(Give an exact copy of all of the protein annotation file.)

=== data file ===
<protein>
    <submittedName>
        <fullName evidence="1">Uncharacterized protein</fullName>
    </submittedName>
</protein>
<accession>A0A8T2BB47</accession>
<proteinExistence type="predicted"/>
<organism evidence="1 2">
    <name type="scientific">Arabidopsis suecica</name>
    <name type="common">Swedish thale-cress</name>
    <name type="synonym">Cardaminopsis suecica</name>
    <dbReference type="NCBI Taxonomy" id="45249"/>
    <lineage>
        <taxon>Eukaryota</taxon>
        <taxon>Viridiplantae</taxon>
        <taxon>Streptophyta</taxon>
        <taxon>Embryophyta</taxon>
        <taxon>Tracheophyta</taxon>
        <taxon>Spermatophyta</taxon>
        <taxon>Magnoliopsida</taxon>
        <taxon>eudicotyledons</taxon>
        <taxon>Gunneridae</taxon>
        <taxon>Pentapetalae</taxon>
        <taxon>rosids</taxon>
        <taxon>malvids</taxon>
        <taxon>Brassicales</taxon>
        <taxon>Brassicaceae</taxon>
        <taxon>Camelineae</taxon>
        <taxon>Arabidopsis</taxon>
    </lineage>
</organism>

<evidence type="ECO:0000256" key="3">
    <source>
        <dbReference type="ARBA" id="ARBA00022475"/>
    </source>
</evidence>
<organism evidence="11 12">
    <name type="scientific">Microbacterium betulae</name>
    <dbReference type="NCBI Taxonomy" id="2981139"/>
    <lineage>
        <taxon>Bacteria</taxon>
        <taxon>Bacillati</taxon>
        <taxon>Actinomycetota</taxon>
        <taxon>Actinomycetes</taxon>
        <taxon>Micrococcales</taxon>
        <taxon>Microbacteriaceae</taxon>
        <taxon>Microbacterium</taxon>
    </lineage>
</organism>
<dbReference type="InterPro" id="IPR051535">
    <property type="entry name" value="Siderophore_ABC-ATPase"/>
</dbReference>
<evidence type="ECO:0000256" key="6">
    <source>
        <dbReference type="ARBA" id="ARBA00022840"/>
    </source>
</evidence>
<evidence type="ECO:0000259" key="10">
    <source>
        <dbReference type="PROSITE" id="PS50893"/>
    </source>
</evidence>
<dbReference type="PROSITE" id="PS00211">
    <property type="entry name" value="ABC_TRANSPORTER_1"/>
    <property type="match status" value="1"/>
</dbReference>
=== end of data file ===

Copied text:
<protein>
    <submittedName>
        <fullName evidence="1">Uncharacterized protein</fullName>
    </submittedName>
</protein>
<accession>A0A8T2BB47</accession>
<proteinExistence type="predicted"/>
<organism evidence="1 2">
    <name type="scientific">Arabidopsis suecica</name>
    <name type="common">Swedish thale-cress</name>
    <name type="synonym">Cardaminopsis suecica</name>
    <dbReference type="NCBI Taxonomy" id="45249"/>
    <lineage>
        <taxon>Eukaryota</taxon>
        <taxon>Viridiplantae</taxon>
        <taxon>Streptophyta</taxon>
        <taxon>Embryophyta</taxon>
        <taxon>Tracheophyta</taxon>
        <taxon>Spermatophyta</taxon>
        <taxon>Magnoliopsida</taxon>
        <taxon>eudicotyledons</taxon>
        <taxon>Gunneridae</taxon>
        <taxon>Pentapetalae</taxon>
        <taxon>rosids</taxon>
        <taxon>malvids</taxon>
        <taxon>Brassicales</taxon>
        <taxon>Brassicaceae</taxon>
        <taxon>Camelineae</taxon>
        <taxon>Arabidopsis</taxon>
    </lineage>
</organism>

<evidence type="ECO:0000256" key="3">
    <source>
        <dbReference type="ARBA" id="ARBA00022475"/>
    </source>
</evidence>
<organism evidence="11 12">
    <name type="scientific">Microbacterium betulae</name>
    <dbReference type="NCBI Taxonomy" id="2981139"/>
    <lineage>
        <taxon>Bacteria</taxon>
        <taxon>Bacillati</taxon>
        <taxon>Actinomycetota</taxon>
        <taxon>Actinomycetes</taxon>
        <taxon>Micrococcales</taxon>
        <taxon>Microbacteriaceae</taxon>
        <taxon>Microbacterium</taxon>
    </lineage>
</organism>
<dbReference type="InterPro" id="IPR051535">
    <property type="entry name" value="Siderophore_ABC-ATPase"/>
</dbReference>
<evidence type="ECO:0000256" key="6">
    <source>
        <dbReference type="ARBA" id="ARBA00022840"/>
    </source>
</evidence>
<evidence type="ECO:0000259" key="10">
    <source>
        <dbReference type="PROSITE" id="PS50893"/>
    </source>
</evidence>
<dbReference type="PROSITE" id="PS00211">
    <property type="entry name" value="ABC_TRANSPORTER_1"/>
    <property type="match status" value="1"/>
</dbReference>